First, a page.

Related to this point, plaintiffs argue that even if the long-term benefits theory adopted by defendants were permissible, defendants have still acted in violation of the edicts of the ESA. This, according to plaintiffs, is because FWS must consider all relevant aspects of the issue in its analysis and may not simply ignore or dismiss immediate negative impacts on SSN fishers such as those defendants concede will occur as a result of the thirty-one proposed projects. (Doc. No. 9-1 at 25-26.) Plaintiffs highlight there will be harms faced by SSN fishers due to both the animals' short lifespan of only approximately ten years, and the lengthy time needed for the old-growth forest habitat upon which the fishers depend to develop since "the habitat lost through logging and other `fuels reduction' activities will not be replaced during a fisher's lifetime, or indeed for many generations of fishers." (Id. at 26) (citing Nat'l Wildlife Fed'n, 524 F.3d at 934 (quoting Pac. Coast Fed'n of Fishermen's Ass'ns v. United States Bureau of Reclamation, 426 F.3d 1082, 1094 (9th Cir. 2005)) (agencies "`must consider near-term habitat loss to populations with short life cycles.'") Plaintiffs also aver that the 2021 PBO "continues to ignore or understate the impact of post-fire logging by inaccurately assuming zero impacts to fishers from the logging, contrary to the best available science, which concludes that burned areas are often selected by fishers for foraging in the absence of logging and that logging removes such habitat." (Doc. No. 1 at ¶ 76.)

In response, defendants assert plaintiffs' argument in this regard is based upon plaintiffs' mere speculation with respect to the "large body of science" that the agencies considered. (Doc. No. 13 at 25-26.) According to defendants, the agencies recognized that high-severity fires pose a risk to SSN fisher survival, but the agencies specifically designed many of the proposed projects to reduce the risk in suitable SSN fisher habitat areas. (Id.) Defendants further assert inter alia that plaintiffs' studies describing an increased risk of high-severity fires post-logging relate to much larger blocks of land and not all of the science cited by plaintiffs is applicable to the types of projects challenged by the pending motion. (Id. at 26.) Defendants characterize the parties' relative positions as placing a "disagreement" before the court as to the best science and they argue that the agencies' professional judgment should be upheld in light of the nature of that disagreement. (Id. at 27.)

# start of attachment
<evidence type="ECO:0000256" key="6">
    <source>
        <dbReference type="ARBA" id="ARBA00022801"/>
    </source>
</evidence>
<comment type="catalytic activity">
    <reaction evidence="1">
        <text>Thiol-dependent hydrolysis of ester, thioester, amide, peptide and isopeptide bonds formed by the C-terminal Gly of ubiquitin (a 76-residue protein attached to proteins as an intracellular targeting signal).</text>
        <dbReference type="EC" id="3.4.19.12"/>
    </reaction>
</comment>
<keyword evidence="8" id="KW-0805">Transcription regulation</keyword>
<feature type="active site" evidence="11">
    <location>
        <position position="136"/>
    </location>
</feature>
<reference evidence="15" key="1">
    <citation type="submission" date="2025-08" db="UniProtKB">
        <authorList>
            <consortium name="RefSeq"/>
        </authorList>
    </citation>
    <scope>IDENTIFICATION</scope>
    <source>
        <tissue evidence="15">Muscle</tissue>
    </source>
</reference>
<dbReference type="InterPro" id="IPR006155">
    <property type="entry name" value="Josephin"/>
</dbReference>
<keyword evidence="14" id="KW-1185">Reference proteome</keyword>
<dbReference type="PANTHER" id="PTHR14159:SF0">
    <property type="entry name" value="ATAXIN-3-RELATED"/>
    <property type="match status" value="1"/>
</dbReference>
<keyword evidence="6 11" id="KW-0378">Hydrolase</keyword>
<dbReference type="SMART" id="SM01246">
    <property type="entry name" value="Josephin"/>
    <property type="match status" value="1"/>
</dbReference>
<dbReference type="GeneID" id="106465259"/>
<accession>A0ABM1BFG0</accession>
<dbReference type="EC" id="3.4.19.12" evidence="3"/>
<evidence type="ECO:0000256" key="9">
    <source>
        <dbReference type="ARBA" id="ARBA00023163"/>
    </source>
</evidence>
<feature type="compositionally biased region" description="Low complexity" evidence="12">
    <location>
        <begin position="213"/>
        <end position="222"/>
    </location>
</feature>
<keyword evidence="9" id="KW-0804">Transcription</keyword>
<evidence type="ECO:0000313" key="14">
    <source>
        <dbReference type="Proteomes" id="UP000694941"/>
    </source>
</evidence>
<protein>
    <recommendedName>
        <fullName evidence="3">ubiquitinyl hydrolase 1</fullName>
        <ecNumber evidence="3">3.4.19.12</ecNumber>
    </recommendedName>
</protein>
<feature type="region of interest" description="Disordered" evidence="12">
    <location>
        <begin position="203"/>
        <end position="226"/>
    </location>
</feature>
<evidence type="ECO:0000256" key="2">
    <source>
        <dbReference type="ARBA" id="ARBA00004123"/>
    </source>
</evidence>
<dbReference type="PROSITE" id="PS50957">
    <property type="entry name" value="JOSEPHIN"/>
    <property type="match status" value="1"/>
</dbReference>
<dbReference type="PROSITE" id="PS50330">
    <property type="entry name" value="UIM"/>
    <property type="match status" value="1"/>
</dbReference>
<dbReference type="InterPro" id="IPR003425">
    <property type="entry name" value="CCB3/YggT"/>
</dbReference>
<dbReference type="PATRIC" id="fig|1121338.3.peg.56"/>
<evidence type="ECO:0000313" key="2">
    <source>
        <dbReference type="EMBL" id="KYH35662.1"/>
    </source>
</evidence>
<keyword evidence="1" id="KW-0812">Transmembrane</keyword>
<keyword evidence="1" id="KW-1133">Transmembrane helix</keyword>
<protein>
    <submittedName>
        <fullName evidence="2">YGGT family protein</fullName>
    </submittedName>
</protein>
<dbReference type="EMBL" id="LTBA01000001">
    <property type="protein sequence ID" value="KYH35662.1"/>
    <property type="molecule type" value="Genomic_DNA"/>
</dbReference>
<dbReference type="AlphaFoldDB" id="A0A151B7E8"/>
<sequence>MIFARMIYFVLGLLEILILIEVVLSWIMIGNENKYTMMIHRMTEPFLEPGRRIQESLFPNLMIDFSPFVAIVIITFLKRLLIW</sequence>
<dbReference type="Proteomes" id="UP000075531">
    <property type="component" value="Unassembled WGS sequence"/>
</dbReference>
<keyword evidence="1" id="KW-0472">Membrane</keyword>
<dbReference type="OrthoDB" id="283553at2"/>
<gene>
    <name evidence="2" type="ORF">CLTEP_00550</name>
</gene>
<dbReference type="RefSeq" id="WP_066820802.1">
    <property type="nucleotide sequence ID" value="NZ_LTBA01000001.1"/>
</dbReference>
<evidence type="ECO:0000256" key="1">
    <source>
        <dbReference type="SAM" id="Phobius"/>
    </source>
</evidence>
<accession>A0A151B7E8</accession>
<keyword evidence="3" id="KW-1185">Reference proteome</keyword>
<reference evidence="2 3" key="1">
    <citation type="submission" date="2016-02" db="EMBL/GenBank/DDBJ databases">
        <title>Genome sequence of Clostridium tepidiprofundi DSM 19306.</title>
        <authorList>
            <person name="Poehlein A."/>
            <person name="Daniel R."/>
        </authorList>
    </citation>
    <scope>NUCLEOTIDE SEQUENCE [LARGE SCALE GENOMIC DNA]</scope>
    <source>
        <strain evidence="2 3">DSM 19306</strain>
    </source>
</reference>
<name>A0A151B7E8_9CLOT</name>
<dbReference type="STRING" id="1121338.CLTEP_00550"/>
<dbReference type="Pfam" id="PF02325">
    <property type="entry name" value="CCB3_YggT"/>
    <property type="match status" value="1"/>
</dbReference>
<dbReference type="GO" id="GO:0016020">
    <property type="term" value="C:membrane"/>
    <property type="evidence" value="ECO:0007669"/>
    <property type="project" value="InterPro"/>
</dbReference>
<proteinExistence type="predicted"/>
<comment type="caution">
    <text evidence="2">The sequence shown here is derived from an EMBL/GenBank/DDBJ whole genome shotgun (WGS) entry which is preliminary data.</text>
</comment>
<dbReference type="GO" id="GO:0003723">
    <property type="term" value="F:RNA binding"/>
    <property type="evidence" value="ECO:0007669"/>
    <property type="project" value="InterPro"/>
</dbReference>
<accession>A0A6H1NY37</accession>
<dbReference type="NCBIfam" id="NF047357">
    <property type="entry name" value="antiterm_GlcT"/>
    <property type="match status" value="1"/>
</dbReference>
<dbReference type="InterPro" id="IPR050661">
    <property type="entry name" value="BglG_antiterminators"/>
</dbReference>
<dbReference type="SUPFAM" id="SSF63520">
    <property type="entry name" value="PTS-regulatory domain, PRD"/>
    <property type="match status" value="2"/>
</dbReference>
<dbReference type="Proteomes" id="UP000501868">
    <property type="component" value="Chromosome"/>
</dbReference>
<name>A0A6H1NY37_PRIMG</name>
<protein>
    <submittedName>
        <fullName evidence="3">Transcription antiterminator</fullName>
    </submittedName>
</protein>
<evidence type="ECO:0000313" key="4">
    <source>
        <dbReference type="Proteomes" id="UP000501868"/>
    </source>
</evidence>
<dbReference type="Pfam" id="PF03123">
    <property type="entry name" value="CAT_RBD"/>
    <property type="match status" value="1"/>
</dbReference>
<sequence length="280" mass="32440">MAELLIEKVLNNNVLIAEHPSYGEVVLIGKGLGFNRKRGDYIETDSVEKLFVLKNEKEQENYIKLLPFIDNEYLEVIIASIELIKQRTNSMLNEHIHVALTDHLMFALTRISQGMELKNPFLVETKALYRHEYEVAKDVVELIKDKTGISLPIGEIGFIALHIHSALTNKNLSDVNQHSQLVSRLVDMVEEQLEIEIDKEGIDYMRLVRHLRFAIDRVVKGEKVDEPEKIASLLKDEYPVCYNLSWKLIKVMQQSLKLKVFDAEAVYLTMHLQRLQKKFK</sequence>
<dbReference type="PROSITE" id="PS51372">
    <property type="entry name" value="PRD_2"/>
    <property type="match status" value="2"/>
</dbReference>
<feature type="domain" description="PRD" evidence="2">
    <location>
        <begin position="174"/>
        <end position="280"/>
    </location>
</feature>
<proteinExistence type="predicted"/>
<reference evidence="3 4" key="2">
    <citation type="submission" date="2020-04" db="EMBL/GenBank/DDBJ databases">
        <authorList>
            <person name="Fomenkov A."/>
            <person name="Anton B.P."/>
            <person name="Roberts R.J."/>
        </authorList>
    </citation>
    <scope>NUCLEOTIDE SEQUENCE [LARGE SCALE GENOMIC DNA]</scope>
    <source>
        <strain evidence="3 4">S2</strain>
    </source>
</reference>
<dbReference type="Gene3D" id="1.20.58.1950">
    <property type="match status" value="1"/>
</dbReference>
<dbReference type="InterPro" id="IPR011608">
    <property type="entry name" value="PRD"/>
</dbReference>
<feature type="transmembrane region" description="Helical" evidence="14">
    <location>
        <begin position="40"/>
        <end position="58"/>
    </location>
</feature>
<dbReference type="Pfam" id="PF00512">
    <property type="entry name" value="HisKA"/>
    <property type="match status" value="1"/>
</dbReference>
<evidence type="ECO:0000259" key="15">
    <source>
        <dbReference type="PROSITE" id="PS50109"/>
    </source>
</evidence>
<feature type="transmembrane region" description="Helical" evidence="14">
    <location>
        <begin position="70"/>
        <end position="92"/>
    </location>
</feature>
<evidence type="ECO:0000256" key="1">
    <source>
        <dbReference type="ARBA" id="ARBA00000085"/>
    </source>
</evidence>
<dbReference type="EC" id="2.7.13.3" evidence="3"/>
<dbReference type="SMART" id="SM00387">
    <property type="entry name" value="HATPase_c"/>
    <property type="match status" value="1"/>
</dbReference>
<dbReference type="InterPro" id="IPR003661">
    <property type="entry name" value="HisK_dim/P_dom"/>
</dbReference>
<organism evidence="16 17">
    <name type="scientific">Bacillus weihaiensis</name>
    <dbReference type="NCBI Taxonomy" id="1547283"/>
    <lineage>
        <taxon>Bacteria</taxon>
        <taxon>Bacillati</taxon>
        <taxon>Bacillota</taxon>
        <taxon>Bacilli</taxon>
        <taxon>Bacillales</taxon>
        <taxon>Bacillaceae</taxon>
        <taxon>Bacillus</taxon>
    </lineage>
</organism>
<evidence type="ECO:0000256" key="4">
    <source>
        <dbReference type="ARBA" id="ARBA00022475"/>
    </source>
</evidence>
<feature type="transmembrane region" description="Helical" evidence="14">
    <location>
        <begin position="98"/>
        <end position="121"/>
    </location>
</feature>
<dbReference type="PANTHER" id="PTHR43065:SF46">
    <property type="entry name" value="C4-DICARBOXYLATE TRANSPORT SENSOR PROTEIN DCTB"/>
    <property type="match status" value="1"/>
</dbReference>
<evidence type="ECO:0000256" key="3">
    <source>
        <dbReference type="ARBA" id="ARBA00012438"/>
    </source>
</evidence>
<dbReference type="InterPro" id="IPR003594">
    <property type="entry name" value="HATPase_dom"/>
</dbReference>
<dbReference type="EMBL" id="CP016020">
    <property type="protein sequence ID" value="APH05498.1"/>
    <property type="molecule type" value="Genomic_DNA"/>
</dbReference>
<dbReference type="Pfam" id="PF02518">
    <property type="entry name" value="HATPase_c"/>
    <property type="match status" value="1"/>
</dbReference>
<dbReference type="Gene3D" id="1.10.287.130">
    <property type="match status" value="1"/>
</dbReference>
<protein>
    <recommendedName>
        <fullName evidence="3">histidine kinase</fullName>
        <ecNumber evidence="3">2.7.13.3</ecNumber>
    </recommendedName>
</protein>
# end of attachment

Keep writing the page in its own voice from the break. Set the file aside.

In reply, plaintiffs contend that defendants have mischaracterized this as a dispute about how to best protect the SSN fisher. (Doc. No. 21 at 5.) Instead, plaintiffs characterize the issue before the court as follows: the agencies' decision not to explain that how the long-term benefit of fire resilience will outweigh the short-term adverse impact of the thirty-one projects is arbitrary and capricious because there must be a "rational connection" between the facts and the agencies' decision. (Id. at 13.)

On this point, the court concludes that plaintiffs' argument at this point is an impermissible post-hoc critique of the agencies' decision-making with regard to their `fire safety and prevention efforts. As noted above, a court's review of agency compliance with the APA is highly deferential. McNair, 537 F.3d at 993 (citing 5 U.S.C. § 706(2)(A)). As the Ninth Circuit has cautioned:

This traditional deference to the agency is at its highest where a court is reviewing an agency action that required a high level of technical expertise. [citations omitted.]. As part of this deference, we afford the agency discretion to choose among scientific models; we "reject an agency's choice of a scientific model only when the model bears no rational relationship to the characteristics of the data to which it is applied."

Locke, 776 F.3d at 994 (quoting San Luis & Delta-Mendota Water Auth., 747 F.3d at 621). As defendants note, some of the evidence relied upon by plaintiffs to their alternate fire prevention findings was considered by FWS because plaintiffs submitted letters to the agency reflecting that evidence while FWS was preparing the 2021 PBO. (Doc. No. 22-1 at 2.) Specifically, defendants point to the March 10, 2021 letter written by Dr. Joseph Werne and the March 10, 2021 letter written by Dr. Chad Hanson, both of which are attached as exhibits to the Second Voss Declaration, (Doc. No. 21-1). FWS states that when they received plaintiffs' letters, the draft 2021 PBO had been prepared and was in the process of being reviewed, but FWS paused the review to consider both of letters. (Doc. No. 22-1 at ¶ 2.) Although FWS considered that evidence, it ultimately determined it to be appropriate to rely `on science that FWS found to be a better fit the situations at hand, as described in the following excerpt from a March 12, 2021 memorandum prepared by Supervisory FWS Biologist Richard Kuyper: